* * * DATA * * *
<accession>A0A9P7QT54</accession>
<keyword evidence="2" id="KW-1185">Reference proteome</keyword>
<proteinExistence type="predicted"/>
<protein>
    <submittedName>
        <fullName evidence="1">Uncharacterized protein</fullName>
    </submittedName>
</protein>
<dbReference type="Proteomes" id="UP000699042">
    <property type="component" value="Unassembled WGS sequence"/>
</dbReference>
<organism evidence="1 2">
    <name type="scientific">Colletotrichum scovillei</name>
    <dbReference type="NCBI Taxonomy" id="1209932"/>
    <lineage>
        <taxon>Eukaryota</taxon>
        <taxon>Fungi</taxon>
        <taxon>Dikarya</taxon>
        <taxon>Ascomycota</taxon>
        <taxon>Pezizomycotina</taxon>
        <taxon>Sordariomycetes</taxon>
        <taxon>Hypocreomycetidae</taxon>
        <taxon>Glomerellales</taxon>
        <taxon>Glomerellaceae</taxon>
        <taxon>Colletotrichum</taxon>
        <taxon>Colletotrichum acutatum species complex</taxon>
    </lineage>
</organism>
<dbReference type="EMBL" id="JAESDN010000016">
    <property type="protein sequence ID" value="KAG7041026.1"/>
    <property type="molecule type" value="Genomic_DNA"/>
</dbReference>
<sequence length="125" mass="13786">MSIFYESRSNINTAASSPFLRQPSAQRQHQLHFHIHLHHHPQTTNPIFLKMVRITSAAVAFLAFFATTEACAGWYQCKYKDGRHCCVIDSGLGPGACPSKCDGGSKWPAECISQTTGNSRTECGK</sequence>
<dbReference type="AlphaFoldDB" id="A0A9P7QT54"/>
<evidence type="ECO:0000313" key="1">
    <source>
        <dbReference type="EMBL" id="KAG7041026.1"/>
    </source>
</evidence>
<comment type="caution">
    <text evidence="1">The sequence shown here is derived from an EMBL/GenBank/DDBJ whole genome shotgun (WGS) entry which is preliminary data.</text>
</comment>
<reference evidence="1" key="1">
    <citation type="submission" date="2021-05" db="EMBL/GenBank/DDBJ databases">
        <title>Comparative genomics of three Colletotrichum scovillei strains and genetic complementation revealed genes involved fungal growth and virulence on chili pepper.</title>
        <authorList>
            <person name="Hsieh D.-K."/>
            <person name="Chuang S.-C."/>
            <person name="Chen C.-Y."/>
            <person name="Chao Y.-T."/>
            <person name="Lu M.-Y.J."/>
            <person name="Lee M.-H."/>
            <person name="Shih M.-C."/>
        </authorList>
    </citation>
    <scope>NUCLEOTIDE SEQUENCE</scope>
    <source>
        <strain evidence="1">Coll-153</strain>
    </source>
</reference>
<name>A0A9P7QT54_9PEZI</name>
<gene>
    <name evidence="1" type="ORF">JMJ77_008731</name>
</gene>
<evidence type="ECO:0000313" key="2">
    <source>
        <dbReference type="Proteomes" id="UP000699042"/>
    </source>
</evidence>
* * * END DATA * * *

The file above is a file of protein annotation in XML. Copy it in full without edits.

<accession>A0A9P7QT54</accession>
<keyword evidence="2" id="KW-1185">Reference proteome</keyword>
<proteinExistence type="predicted"/>
<protein>
    <submittedName>
        <fullName evidence="1">Uncharacterized protein</fullName>
    </submittedName>
</protein>
<dbReference type="Proteomes" id="UP000699042">
    <property type="component" value="Unassembled WGS sequence"/>
</dbReference>
<organism evidence="1 2">
    <name type="scientific">Colletotrichum scovillei</name>
    <dbReference type="NCBI Taxonomy" id="1209932"/>
    <lineage>
        <taxon>Eukaryota</taxon>
        <taxon>Fungi</taxon>
        <taxon>Dikarya</taxon>
        <taxon>Ascomycota</taxon>
        <taxon>Pezizomycotina</taxon>
        <taxon>Sordariomycetes</taxon>
        <taxon>Hypocreomycetidae</taxon>
        <taxon>Glomerellales</taxon>
        <taxon>Glomerellaceae</taxon>
        <taxon>Colletotrichum</taxon>
        <taxon>Colletotrichum acutatum species complex</taxon>
    </lineage>
</organism>
<dbReference type="EMBL" id="JAESDN010000016">
    <property type="protein sequence ID" value="KAG7041026.1"/>
    <property type="molecule type" value="Genomic_DNA"/>
</dbReference>
<sequence length="125" mass="13786">MSIFYESRSNINTAASSPFLRQPSAQRQHQLHFHIHLHHHPQTTNPIFLKMVRITSAAVAFLAFFATTEACAGWYQCKYKDGRHCCVIDSGLGPGACPSKCDGGSKWPAECISQTTGNSRTECGK</sequence>
<dbReference type="AlphaFoldDB" id="A0A9P7QT54"/>
<evidence type="ECO:0000313" key="1">
    <source>
        <dbReference type="EMBL" id="KAG7041026.1"/>
    </source>
</evidence>
<comment type="caution">
    <text evidence="1">The sequence shown here is derived from an EMBL/GenBank/DDBJ whole genome shotgun (WGS) entry which is preliminary data.</text>
</comment>
<reference evidence="1" key="1">
    <citation type="submission" date="2021-05" db="EMBL/GenBank/DDBJ databases">
        <title>Comparative genomics of three Colletotrichum scovillei strains and genetic complementation revealed genes involved fungal growth and virulence on chili pepper.</title>
        <authorList>
            <person name="Hsieh D.-K."/>
            <person name="Chuang S.-C."/>
            <person name="Chen C.-Y."/>
            <person name="Chao Y.-T."/>
            <person name="Lu M.-Y.J."/>
            <person name="Lee M.-H."/>
            <person name="Shih M.-C."/>
        </authorList>
    </citation>
    <scope>NUCLEOTIDE SEQUENCE</scope>
    <source>
        <strain evidence="1">Coll-153</strain>
    </source>
</reference>
<name>A0A9P7QT54_9PEZI</name>
<gene>
    <name evidence="1" type="ORF">JMJ77_008731</name>
</gene>
<evidence type="ECO:0000313" key="2">
    <source>
        <dbReference type="Proteomes" id="UP000699042"/>
    </source>
</evidence>